Glynubla House [27 Hispis 4385; Eigrach; Srineia]
I avoided everything avoidable for the next two days. That includes you.
When I dared come out for breakfast yesterday, everyone in the skyboat asked me, "What about that wonderful palace in the city full of slinky, slinky, sleek, sleek Orren?"
"I suppose we could go take a look," I mumbled into a chalice of kathia.
"Yay, we're going to have a palace!" cheered everyone, and danced around, in some cases waving bottles of wine. At breakfast time, yet.
"You already have one!" I snapped, and knocked over my kathia by mistake, and slunk back to my workshop and avoided everything avoidable for the rest of the day. Strayway is every bit as palatial as years of lizard-effort and hundreds of thousands of lozens can make it. Admittedly, much of the money was spent on magical experiments that didn't all work very well, and some parts are better described as 'upsetting' rather than 'elegant', but it's not that bad.
The next day we set off to look at Glynubla House. Which, as it turns out, is
on Via Tydirdi, though a bit closer to the main roads than Bwipin's mansion.
It's not quite as huge a mansion as that, though it's a substantial layer-cake
of green and purple wicker, frosted with pale yellow
carved wood. Four stories, sixty windows (invisible wood, not so expensive
The seneschal is an Orren man named Totalie. He's middle-aged and middle-heighted and middle-weighted, and has orange stripes dyed in his cheek-fur, and, today, was wearing a very smart caftan sort of silk thing with an abstract diamond-and-hexagon pattern of crimson and hezarion threads. Good work, too -- as fine as anything I've ever sewn, though of course Grinwipey could do better.
"Good day to you, and welcome to your new home of Glynubla House," said Totalie. He seemed rather bland -- rather carefully bland.
"Hello, and glad to meet you. We haven't exactly decided that we're moving in here; we'd just like to see it," I said. Totalie seemed rather taken aback, as though he couldn't imagine us not moving in.
"Well, then. The Grand Hall is through these doors..." And so it was. Grand, too, by provincial Srineian standards. Not by my standards, which are admittedly rather warped by my own Grand Dining Hall. Admittedly, I don't need a dining room three-quarters of a mile long on my skyboat (I only have one by mistake), and I don't need one that ridiculous in Eigrach either.
We were toured around the bottom two layers of the cake-mansion, all fancy rooms. The decorations were old -- in the sense of "obviously not purchased with me in mind". Lots of portraits of dignified Orren judge-ish personages. Vases of perpetually-frozen flowers. Wooden sculptures of warriors killing monsters -- some of the same Orren who were in the portraits. A rack of glass-edged swords and long spears. Very conquery sort of place.
When the sun burned full, two Orren servants brought out trays of fish sandwiches, boiled peas with butter, chub-beetles marinated in wine.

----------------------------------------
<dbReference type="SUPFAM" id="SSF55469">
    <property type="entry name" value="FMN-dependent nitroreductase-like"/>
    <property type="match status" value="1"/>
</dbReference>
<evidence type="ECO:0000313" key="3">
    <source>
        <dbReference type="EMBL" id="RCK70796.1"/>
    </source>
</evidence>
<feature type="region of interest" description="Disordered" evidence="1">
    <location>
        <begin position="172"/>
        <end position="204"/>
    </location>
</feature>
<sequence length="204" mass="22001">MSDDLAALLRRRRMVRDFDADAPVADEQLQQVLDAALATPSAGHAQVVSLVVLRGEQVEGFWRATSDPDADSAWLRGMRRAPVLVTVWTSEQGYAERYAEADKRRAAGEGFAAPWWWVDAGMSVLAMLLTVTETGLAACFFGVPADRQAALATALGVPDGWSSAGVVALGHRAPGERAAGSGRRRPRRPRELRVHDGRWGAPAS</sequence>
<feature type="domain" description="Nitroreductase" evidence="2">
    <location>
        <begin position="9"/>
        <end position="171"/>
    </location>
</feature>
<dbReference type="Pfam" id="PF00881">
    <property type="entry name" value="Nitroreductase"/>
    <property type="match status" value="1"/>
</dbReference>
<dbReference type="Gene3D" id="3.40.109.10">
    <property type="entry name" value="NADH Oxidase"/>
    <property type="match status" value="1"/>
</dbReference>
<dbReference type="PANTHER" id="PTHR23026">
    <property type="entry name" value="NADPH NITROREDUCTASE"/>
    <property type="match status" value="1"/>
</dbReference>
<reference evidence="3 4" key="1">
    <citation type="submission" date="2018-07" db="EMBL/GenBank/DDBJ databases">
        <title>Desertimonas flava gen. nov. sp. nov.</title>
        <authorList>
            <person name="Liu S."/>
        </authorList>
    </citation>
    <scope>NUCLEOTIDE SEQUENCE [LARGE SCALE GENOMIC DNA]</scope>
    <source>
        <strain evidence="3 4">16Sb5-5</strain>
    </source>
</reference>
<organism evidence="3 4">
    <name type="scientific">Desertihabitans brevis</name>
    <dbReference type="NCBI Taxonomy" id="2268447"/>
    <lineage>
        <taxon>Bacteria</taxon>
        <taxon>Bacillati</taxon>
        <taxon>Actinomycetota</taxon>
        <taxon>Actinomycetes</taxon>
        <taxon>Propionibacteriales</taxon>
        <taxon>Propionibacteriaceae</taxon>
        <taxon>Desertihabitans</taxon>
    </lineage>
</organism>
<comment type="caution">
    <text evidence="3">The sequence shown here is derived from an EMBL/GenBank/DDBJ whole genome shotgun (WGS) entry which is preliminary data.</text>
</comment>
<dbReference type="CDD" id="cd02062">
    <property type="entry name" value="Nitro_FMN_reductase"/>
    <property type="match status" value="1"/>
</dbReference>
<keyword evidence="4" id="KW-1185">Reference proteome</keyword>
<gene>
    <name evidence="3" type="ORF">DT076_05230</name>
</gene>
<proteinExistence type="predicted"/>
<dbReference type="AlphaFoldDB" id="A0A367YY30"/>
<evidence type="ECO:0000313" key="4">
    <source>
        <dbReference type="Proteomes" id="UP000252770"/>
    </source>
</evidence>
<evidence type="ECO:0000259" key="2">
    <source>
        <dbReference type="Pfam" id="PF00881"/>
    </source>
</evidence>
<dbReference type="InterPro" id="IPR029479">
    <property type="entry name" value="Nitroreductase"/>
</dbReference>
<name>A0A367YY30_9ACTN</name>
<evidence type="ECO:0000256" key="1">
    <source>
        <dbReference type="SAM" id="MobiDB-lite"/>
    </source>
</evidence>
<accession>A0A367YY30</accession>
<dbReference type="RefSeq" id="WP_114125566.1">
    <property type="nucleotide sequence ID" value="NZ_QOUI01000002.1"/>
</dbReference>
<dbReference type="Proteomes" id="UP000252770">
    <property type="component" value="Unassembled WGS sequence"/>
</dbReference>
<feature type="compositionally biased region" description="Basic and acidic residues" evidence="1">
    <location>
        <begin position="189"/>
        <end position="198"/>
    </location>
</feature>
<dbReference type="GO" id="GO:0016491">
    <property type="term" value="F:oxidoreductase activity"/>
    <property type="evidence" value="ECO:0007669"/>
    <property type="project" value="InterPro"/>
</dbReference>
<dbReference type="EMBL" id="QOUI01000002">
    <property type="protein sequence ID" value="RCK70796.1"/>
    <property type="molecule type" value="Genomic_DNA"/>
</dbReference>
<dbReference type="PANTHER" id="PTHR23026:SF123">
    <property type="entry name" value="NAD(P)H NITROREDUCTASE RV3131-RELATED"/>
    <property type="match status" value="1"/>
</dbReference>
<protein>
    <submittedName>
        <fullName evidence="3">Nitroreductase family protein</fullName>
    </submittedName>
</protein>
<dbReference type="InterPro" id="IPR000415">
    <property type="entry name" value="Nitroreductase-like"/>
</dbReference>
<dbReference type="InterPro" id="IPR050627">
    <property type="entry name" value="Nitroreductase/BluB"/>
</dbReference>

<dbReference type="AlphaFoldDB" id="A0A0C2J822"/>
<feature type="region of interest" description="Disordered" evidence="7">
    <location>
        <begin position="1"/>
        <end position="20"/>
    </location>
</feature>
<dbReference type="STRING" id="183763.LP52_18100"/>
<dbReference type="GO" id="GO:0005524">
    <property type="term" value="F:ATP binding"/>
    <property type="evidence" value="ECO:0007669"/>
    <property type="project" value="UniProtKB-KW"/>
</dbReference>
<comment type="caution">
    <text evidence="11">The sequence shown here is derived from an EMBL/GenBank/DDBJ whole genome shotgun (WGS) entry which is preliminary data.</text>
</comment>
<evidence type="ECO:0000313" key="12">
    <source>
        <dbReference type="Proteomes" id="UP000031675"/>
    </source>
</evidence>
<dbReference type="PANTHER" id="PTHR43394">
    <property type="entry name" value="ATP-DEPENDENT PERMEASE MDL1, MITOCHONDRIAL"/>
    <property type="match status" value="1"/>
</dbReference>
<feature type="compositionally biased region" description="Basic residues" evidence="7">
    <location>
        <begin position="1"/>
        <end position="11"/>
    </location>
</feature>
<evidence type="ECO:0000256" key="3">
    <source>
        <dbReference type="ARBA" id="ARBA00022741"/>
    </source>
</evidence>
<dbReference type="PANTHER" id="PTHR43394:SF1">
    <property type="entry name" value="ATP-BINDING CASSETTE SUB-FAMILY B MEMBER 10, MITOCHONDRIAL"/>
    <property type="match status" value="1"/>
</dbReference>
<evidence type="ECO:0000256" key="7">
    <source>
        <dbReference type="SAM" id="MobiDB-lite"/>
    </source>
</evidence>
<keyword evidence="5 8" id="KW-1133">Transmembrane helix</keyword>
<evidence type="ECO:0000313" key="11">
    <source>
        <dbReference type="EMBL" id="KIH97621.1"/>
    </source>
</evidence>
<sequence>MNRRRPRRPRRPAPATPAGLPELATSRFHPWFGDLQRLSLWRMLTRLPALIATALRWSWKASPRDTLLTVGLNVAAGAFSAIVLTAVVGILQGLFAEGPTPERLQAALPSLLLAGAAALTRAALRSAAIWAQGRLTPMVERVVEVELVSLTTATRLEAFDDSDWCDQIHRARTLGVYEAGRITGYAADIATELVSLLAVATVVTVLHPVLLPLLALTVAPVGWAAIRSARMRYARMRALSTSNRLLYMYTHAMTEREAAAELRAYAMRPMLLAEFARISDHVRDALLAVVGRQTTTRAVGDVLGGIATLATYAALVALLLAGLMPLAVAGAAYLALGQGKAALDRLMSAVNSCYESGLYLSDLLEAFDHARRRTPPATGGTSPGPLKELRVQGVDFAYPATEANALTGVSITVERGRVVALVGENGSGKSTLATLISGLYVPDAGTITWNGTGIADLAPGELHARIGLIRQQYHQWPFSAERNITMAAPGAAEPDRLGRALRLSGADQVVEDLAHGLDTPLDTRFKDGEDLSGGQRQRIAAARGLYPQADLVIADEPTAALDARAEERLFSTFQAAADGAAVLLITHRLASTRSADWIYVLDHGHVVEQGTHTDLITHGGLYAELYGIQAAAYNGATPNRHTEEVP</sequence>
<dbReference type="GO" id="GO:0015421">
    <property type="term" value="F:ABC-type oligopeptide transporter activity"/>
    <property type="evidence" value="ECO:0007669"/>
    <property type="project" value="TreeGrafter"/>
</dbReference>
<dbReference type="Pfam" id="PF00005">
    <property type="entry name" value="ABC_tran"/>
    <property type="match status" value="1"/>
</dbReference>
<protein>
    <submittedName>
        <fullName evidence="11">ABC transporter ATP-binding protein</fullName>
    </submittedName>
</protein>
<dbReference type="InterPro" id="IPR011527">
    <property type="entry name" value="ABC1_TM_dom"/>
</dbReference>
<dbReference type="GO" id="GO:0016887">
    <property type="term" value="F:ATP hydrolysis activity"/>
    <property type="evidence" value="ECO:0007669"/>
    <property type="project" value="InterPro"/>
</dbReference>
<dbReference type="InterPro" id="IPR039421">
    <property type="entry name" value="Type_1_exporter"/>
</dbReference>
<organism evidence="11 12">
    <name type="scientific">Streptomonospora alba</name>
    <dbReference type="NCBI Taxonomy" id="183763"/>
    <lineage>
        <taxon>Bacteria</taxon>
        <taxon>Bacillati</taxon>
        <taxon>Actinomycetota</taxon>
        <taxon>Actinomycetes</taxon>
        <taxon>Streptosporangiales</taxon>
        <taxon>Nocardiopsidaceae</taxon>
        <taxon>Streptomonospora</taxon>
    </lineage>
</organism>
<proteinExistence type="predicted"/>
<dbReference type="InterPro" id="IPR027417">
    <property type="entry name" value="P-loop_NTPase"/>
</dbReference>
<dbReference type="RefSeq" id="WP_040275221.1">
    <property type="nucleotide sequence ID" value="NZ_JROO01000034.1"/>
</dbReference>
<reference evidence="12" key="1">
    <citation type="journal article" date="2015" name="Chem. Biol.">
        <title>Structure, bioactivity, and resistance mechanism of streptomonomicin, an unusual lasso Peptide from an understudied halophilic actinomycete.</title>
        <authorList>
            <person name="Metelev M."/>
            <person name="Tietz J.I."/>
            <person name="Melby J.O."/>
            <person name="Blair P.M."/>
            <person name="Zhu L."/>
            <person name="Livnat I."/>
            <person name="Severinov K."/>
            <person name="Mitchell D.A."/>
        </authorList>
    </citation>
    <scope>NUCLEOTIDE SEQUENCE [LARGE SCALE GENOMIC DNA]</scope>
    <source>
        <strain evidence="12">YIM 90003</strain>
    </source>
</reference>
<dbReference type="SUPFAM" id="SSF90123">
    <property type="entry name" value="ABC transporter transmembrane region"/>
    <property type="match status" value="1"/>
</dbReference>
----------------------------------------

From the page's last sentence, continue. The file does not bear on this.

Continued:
Phaniet sniffed at the peas, shrugged, and passed the plate to Arfaen without taking any. This is notable, because Phaniet ordinarily likes peas.
"Is something wrong with them, Phaniet?" I asked her. A bit nervously, because, not only had I taken some peas, I had eaten some already. They tasted thoroughly unpoisoned to me, but I am not a Cani.
"No, not really," she said. So I stared at her a while. "The butter's a bit off though."
Totalie curled his tail. "Please excuse, please. We bought supplies when we first heard you were visiting, but that is now a few days past."
"They're not bad really," said Arfaen. "Not quite fresh."
"I shall speak to the kitchen staff about it!" said a very worried Totalie.
"Perhaps I can," said Arfaen. "We've various ways to keep food fresh -- we've got a box of peas from Vheshrame a month ago that's still a bit better than these. I think these got left out on a counter for a couple of days, and the butter, too."
"Well, that must have been an oversight," said Totalie. "We've always had the best food here, and never any trouble with keeping even fish fresh for days."
"The bread's a bit stale too," noted Kantele. "Another three-day-old purchase, I suppose."
"I'm very sorry," said Totalie, and fidgeted in his seat. He did take a large scoop of peas, drizzled sweetened vinegar on them, and gobbled them up ostentatiously.
"Do you have a suite of rooms that I could use for sorcery?" I asked, because it was required and because I had finished my lunch already.
Totalie wagged his tail, which is odd for an Orren. "In fact, we do. Let me show you them." He stood up from the table, leaving a half-plate of peas and beetles. "Shall we see them while the others finish their lunch?"
So we climbed two flights of stairs. "The former owners' children had their chambers up here." It certainly looked like it, with a playroom of toys -- all ages, baby to adolescent -- in one half, and three nice bedrooms in the other half." "There are plenty of stories in these rooms. In that corner, the former baron, as a twenty-one year old [14 Earth years] Orren lad, quite happily made a gift of his virginity to his best friend."
"I suppose it was a convenient place," I said, for want of anything better to say.
"His best friend being a Cani boy," added Totalie.
"Cani certainly make excellent friends," I said, for want of anything better to say.
"And what do you think of that?" he demanded.
I was starting to get irritated. "Yes, the rumors about me are quite true. If that's what you're after. Try to blackmail me with them and I shall laugh in your face: everyone who cares the least bit about my personal life knows that I am traff."
Totalie leap upon me, grabbed my neck in one hand, and jammed his mouth over mine: perhaps the least romantic kiss I have ever had. Certainly the only one where I have ever felt it necessary to breathe fire into my partner's mouth.